We are part of a society constantly espousing the benefits of being “more productive”. As a group we’ve fallen for the misconception success is determined by how much you are able to do, not necessarily how well you are able to do it. Get more done, accomplish more, tick more checkboxes and you’ll be happier, healthier, and more successful.
When you ask people what being “more productive” means, almost always you’ll get the answer “getting more done.” Rarely is it about doing things more effectively or eliminating tasks to avoid unnecessary work. You’ll hear those mentioned in the diatribes of most productivity experts but rarely is the advice taken to heart by those trying to “be more productive.” The challenge is the definition of phrase “more productive” is the antithesis of what we should be striving.
Oh yes, I know we put stars on pedestals and laud them for their apparent unparalleled successes, but what we fail to consider is the improvements and refinements the majority have had to make on their way to their achievements. We strive to find the magic wand, the red pill, the “Top 10 hacks” to give us the secret to success. We don’t accept the fact that the last time a guy used a magic wand to make his work easier he ended up to his mouse ears in brooms and buckets. There are hundreds of strategies out there with even more variants all striving to be the one that does the trick for your productivity. You may even find one, but be prepared to get grief over “wasting time” trying different methods.
Therein lies the irony in all this. If you spend time creating systems and revising techniques, trying tools and watching videos, at some point someone will say, “don’t bother with all that, just do it.” Yes, thanks to Nike and other success peddlers we have become trained to “just do it.” You’ll also hear: “Just ship it”, “Done and shipped is better than perfect and unshipped”, and my personal favorite, “We’ll fix that in the next sprint / iteration / version, just do it.”
Taking time to determine the right things to be doing, planning for issues, and mapping out a path will not only make the end product you’re producing better but it will improve your productivity by eliminating rework and mitigating the effects of potential problems. We have developed entire methodologies around throughput and volume processing of tasks. Tomes written on topics such as “Inbox -1” and “Get This Stuff Done” focus on the doing part but little importance is placed on the time to determine the What and Why rather than just the How and When. Don’t get me wrong, most solid methodologies include time for planning but “Just Do It” causes us to skip those chapters.
We have become so delivery focused that strategy and ideation have become almost esoteric arts in the workplace as well. There are times when planning and thinking are accused of being procrastination and preventing us from action. We disguise our lack of commitment to thoroughness under the auspices of “keep it simple” and “just do it.” Strategy and innovative thinking are often limited to high pay grades often disconnected from the realities of the challenges being addressed.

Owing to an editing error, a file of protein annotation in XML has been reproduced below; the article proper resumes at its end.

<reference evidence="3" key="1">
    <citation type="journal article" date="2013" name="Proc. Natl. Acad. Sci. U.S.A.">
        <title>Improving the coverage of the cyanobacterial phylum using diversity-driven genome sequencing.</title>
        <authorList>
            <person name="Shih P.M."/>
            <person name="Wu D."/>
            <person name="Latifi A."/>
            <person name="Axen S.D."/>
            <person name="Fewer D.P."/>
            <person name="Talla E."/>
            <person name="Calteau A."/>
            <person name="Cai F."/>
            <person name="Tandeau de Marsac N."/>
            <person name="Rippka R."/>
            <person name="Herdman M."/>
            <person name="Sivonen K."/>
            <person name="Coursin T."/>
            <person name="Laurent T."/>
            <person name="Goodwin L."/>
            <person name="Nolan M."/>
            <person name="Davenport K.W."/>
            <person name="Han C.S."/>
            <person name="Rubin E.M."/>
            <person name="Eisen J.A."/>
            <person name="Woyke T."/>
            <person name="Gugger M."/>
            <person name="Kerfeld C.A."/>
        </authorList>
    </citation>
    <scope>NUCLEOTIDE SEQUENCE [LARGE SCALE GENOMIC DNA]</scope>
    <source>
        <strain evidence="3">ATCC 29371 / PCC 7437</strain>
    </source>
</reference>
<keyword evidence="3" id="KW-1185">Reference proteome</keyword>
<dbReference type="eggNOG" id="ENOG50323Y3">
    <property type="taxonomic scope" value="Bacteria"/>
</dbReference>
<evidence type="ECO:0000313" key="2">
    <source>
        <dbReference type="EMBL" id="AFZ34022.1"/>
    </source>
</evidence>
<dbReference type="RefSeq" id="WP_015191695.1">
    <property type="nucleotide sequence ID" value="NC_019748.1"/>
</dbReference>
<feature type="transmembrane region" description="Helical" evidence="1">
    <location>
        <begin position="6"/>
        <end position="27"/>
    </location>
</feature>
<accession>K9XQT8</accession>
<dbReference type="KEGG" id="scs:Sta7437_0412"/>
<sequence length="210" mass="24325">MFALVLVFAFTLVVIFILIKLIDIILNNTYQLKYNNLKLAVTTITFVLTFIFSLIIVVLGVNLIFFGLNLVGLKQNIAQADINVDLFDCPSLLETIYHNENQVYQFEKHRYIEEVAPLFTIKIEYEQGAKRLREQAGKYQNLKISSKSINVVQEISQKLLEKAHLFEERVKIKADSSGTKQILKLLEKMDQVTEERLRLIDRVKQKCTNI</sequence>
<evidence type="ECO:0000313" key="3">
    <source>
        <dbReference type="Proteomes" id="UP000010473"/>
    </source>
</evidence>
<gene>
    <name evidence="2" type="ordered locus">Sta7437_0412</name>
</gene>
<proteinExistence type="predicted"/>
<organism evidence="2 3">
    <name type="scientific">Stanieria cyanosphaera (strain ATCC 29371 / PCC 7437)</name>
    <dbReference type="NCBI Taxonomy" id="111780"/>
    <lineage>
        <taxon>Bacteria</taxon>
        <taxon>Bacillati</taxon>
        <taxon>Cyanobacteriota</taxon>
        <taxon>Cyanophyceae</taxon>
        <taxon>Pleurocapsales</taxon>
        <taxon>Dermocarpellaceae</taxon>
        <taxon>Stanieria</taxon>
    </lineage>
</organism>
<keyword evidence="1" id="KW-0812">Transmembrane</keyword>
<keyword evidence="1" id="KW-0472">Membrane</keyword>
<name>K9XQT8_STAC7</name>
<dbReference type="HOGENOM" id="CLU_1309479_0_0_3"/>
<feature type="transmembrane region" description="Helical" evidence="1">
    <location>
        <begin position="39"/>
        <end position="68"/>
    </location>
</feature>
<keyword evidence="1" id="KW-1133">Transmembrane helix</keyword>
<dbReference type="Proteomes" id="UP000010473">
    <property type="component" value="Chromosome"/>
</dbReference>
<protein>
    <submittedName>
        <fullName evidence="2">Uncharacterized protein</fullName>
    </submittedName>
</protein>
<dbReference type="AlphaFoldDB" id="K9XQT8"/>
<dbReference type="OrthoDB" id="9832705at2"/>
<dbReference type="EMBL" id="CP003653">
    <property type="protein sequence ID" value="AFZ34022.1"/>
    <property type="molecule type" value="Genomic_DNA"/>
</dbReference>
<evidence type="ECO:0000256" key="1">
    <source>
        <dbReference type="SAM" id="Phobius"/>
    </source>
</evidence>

At what point will we remember the value of taking time to think things through? There was a time when we would spend time just thinking. Putting in the effort to ponder, peruse, and pontificate on the What and Why. We are so focused on the How and When we just wait for someone else to tell us the What and usually never bother to share the Why. There is a depth to understanding the entirety of a situation which makes the effort more rewarding. Yes, there are times when mechanical execution of tasks can be satisfying but those time usually have short durations as the repetition wears away the resolve to act. Slowly questions such as “Why are we doing this?” or “What is this going to benefit?” start to come about and then the slippery slope is dead ahead. When will we start to dedicate resources and cycles to scenarios and creative evaluation around possible problems and how to deal with them before they come to fruition?
How often have you been tasked to do something as a fire drill or an “emergency” knowing full well a little planning and thought earlier in the process would have prevented the stress and undue sense of urgency? There’s an old chestnut, “A lack of planning on your part doesn’t constitute an emergency on mine.” As satisfying as that is to say, we all know instances when it just isn’t the case. We operate in a reactionary mode regardless of the amount of lip service paid to strategic planning and the number of hours lost in “planning” meetings. We get frustrated, annoyed, and finally throw up our hands and say “Just Do It.” The “Just Do It” mentality is the easy way out. How about we change it to “Think First”?
If we make a concerted effort to think beyond How and When and delve deeper into What and Why we’ll discover answers to questions we didn’t even know we should ask. We’ll find problems before they happen and be prepared. We’ll know what resources to ask for, what tools are required, and what information will make the difference to reach a successful conclusion. If we educate ourselves, our peers, and our children on the importance of critical, creative, strategic thinking wonderful things happen. In simple terms, we become more productive.